At this time, it is uncertain as to what science assessment will look like in 2015 and beyond. Currently the assessment division is looking at computer-based assessment that more closely matches NAEP and PISA, i.e., includes performance tasks and not just multiple choice assessment items.

 Myth

 Fact

There will be a Smarter Balance assessment for science.

Currently, there is NO national assessment for science. However, a National Research Council committee has released Developing Assessments for the Next Generation Science Standards which describes the types of new assessments that will be needed to gauge student progress. The report also offers examples of the types of questions and tasks that will be needed to assess student learning.

 Myth

 Fact

A national 8th grade test will only assess one discipline.

If a national 8th grade test is developed it would likely assess ALL 6th-8th grade PEs.

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 Myth

 Fact

There are Common Core Science Standards.

Common Core (CCSS) for English Language Arts and Literacy in History/Social Studies, Science, and Technical Subjects, addresses literacy in science, NOT science content. Science content is only found in NGSS. However, NGSS makes explicit the connections to CCSS in ELA and mathematics. California used these connections to place PEs at certain grade levels. For example, in the preferred integrated learning progression adopted by the State Board of Education in November 2013 space science is at 8th grade due to the alignment with CCSS-mathematics.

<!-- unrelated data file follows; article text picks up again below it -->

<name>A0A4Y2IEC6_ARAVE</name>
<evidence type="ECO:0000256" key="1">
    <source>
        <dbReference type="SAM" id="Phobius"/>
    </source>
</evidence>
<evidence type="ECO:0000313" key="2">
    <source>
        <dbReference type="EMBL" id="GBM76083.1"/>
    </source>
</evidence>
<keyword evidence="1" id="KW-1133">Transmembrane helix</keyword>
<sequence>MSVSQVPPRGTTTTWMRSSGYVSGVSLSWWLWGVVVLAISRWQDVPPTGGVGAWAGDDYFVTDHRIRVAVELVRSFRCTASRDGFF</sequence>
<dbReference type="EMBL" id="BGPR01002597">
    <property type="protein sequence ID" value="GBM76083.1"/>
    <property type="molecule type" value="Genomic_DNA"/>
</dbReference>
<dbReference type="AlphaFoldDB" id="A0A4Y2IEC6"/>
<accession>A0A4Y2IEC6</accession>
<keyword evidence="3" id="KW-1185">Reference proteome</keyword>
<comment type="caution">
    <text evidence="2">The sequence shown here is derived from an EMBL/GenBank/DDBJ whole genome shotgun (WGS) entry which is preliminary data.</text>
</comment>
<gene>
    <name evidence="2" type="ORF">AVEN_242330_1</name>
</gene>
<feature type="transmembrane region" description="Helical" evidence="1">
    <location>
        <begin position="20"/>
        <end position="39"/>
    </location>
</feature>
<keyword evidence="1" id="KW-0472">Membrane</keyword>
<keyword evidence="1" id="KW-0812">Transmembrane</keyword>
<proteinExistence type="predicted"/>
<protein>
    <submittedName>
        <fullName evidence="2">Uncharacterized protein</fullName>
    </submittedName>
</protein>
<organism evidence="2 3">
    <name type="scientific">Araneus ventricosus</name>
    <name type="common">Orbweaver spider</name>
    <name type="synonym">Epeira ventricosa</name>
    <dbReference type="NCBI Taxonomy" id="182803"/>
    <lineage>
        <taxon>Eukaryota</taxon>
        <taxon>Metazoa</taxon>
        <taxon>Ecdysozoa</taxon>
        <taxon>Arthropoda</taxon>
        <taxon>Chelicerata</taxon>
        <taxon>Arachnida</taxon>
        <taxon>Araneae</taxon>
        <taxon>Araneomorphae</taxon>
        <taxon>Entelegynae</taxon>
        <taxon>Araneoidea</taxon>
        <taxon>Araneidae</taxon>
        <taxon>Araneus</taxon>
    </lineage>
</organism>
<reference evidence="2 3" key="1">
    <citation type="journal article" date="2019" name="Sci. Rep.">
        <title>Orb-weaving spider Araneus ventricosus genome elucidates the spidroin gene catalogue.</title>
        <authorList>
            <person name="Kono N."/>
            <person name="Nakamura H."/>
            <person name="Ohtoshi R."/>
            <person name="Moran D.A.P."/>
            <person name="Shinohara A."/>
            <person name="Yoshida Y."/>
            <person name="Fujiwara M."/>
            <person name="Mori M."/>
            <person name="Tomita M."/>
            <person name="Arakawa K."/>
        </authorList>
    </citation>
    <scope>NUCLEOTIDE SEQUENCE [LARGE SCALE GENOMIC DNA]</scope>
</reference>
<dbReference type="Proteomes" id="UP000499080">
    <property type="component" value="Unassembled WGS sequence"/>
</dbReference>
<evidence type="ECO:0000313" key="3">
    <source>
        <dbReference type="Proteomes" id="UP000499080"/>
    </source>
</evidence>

Myth

 Fact

The Next Generation Science Standards (NGSS) were adopted in April 2013.

Achieve, the group that spearheaded the writing of NGSS, considered feedback from thousands of reviewers across the United States and incorporated changes into the final version of the Next Generation Science Standards, which were released on April 9, 2013. California is one of the Lead States in the NGSS process, which means that as a state we also provided feedback. California adopted the Next Generation Science Standards for California Public Schools, K-12 on September 4, 2013.

 Myth

 Fact

Science teachers were not involved in the writing and development process of the NGSS.

California educators and other state stakeholders provided feedback through a variety of mechanisms. Hundreds of educators participated in focus groups and group review sessions around the state, with hundreds of us providing feedback directly to Achieve during the public review process for the first and second drafts of the standards. Members of the CSTA leadership and county office personnel hosted numerous meetings to aid that process. After the final version of the standards was released in April, the State Board of Education hosted three town-hall meetings (one was a webcast) to solicit input from interested parties. CSTA also conducted a survey of its membership. This information has been shared with the Department of Education. The superintendent’s Science Expert Panel, made up of 27 California educator, scientist, and non-educator experts, carefully reviewed the standards and their appropriateness for California students.

Developed by representatives from CSTA, CSP, K-12 Alliance, COE, and CDE - August 2013; updated by CSTA January 2014